"First order of business. The throne. Since the queen dowager has neither the ability nor the desire to rule until Kaiwang comes of age, we're left with two options. Either we rule in his stead, or we back a new king and delegitimize the boy. Personally, I'm in favor of the former, but either option is realistic. Thoughts?"

Unsurprisingly, Zhenghu is the first to speak up. "A new king is out of the question. Han Lin'er forged this kingdom, and the throne is Kaiwang's by blood."

"Be that as it may," Prime Minister Wangyi says, "it will have been for nothing if it collapses without a competent ruler. I have no problem backing the child if that's what we can all agree on, but it would be better from a practical perspective to install a new king. Anyway, Lin'er's entire claim was based on—in my opinion, fabricated—links to the old Song Dynasty. We merely have to announce the links were contrived, then there's no issue of usurpation and we can choose a king based on merit."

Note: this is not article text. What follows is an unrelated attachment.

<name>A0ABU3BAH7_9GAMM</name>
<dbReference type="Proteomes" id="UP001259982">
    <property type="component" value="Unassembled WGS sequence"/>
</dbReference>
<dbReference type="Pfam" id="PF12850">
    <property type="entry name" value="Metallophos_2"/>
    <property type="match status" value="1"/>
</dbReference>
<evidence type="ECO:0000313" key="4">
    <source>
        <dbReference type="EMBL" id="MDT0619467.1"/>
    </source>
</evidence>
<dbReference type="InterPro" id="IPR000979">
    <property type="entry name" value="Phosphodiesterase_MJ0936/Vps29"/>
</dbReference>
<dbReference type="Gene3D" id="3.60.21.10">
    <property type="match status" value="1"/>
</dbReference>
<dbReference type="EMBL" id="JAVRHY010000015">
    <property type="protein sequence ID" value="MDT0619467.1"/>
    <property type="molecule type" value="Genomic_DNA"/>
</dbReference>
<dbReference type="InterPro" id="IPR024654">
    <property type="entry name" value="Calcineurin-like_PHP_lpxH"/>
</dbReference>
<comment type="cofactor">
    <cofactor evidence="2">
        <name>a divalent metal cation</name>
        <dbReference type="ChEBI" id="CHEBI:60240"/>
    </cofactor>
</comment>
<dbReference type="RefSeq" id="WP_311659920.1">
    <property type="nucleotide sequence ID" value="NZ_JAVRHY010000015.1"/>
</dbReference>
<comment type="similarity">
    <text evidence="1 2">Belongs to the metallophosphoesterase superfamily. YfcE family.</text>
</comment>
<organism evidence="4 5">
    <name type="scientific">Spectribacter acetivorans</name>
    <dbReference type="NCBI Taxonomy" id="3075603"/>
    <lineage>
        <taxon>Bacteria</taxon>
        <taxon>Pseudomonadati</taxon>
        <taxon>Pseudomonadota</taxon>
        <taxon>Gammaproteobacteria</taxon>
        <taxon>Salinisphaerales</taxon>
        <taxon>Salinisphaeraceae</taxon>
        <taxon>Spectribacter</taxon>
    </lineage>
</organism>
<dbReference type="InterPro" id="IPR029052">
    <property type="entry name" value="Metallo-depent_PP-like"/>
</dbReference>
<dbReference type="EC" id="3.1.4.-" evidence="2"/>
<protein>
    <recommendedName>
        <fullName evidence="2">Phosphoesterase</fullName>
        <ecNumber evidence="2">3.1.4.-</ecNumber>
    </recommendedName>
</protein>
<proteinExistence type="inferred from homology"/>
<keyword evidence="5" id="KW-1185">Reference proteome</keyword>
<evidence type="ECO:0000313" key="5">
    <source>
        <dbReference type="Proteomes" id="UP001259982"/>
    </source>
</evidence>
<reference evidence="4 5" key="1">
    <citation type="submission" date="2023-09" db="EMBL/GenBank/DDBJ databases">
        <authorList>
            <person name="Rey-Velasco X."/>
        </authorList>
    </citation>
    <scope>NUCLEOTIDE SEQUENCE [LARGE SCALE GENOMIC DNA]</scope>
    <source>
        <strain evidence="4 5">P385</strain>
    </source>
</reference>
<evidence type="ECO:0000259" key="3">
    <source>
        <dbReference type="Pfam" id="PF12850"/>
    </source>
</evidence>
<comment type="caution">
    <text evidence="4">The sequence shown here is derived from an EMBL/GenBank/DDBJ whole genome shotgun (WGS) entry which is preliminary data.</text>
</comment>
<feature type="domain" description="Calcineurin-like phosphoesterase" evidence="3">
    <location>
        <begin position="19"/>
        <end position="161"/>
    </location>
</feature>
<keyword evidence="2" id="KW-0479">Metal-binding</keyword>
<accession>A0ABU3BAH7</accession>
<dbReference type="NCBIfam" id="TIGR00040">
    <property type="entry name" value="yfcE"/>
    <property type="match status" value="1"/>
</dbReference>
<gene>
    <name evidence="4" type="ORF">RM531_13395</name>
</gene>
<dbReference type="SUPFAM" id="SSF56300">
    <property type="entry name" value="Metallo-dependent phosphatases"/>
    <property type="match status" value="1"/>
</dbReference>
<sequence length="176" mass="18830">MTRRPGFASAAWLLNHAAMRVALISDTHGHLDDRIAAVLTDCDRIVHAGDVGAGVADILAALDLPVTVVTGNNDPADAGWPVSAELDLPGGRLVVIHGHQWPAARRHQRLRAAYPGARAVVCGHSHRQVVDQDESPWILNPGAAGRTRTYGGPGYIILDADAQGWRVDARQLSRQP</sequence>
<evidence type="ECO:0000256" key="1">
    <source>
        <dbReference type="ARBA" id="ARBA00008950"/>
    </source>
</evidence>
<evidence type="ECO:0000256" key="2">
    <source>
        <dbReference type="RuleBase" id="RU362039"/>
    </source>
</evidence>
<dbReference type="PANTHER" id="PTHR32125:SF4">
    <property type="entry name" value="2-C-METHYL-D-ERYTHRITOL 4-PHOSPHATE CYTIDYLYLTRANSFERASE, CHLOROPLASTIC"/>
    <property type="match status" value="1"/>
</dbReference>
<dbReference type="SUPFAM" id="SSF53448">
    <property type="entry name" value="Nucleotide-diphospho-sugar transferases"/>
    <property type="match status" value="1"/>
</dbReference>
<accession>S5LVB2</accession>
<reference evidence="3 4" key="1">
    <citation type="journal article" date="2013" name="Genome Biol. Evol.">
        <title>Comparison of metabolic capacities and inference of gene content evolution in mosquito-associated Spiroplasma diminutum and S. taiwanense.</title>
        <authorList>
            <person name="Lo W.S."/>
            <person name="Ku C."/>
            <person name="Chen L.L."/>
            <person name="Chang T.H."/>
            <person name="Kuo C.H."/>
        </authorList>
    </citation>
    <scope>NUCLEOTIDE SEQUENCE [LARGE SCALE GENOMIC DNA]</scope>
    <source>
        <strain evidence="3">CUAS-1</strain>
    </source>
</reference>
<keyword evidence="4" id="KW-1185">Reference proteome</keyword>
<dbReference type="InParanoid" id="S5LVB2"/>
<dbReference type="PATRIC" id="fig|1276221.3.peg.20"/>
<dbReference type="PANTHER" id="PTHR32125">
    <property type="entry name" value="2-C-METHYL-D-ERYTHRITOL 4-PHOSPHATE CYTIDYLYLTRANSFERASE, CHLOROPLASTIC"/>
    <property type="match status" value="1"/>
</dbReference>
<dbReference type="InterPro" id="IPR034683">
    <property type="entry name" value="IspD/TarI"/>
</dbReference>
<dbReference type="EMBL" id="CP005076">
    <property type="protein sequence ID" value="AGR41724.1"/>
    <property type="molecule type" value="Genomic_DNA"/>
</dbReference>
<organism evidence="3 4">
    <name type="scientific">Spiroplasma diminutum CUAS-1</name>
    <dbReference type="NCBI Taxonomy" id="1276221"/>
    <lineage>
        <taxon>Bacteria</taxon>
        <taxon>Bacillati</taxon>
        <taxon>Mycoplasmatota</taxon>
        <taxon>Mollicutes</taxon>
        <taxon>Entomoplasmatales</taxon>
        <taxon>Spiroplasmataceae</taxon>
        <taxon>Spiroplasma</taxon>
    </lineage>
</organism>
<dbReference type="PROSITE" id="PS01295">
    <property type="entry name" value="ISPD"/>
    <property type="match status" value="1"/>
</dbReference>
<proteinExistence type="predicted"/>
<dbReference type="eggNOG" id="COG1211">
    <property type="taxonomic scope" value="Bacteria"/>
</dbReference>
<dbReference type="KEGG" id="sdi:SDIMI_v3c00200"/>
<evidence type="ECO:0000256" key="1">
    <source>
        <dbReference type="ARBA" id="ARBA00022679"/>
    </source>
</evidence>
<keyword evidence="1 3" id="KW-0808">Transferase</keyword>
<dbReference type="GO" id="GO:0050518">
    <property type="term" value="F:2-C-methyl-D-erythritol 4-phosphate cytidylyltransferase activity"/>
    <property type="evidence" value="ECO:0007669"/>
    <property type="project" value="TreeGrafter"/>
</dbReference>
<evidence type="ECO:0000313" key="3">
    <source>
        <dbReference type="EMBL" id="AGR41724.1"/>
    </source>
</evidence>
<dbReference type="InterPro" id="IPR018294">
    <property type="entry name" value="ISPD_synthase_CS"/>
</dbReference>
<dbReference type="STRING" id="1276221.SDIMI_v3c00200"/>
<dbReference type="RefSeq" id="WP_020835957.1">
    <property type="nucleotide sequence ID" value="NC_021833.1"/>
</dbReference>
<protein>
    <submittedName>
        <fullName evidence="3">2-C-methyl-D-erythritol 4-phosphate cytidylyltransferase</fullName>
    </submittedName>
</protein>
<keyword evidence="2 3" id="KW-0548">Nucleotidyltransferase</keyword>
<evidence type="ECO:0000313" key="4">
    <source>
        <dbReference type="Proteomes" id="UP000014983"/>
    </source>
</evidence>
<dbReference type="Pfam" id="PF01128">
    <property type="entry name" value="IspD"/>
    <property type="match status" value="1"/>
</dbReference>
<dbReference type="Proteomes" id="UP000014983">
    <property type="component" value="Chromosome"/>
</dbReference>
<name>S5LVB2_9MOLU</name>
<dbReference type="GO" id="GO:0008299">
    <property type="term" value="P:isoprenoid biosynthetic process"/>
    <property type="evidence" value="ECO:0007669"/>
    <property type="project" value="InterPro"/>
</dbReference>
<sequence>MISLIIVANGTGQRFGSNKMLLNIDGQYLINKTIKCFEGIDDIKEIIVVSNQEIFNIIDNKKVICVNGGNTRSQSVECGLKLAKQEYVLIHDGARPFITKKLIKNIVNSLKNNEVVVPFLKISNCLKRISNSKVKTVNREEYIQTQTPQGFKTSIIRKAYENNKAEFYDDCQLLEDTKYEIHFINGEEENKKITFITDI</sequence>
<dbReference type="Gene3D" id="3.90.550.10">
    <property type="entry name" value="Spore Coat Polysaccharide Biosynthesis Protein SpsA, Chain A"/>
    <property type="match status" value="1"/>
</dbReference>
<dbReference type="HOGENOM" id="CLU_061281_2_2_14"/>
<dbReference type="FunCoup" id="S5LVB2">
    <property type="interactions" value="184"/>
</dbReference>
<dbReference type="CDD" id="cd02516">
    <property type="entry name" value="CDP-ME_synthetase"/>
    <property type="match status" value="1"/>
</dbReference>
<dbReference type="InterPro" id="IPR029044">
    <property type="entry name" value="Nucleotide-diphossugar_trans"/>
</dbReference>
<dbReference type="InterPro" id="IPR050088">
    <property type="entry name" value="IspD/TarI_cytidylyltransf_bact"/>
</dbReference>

"Oh, sure," Zhenghu fires back, "the Will of Heaven doesn't matter. Why don't you just have your ministers draw up an official examination so we can pluck our kings from the masses like a bunch of barbaria—"

"Zhenghu, stop that." Wangdue frowns across the table. "If you can't handle a conversation dispassionately, then leave. Notwithstanding, I agree. Our electing a king could set a very dangerous precedent. Wongkwai, your take?"

"Don't matter to me. I'm a simple man. You tell me who to fight and I do it, that's all I care about."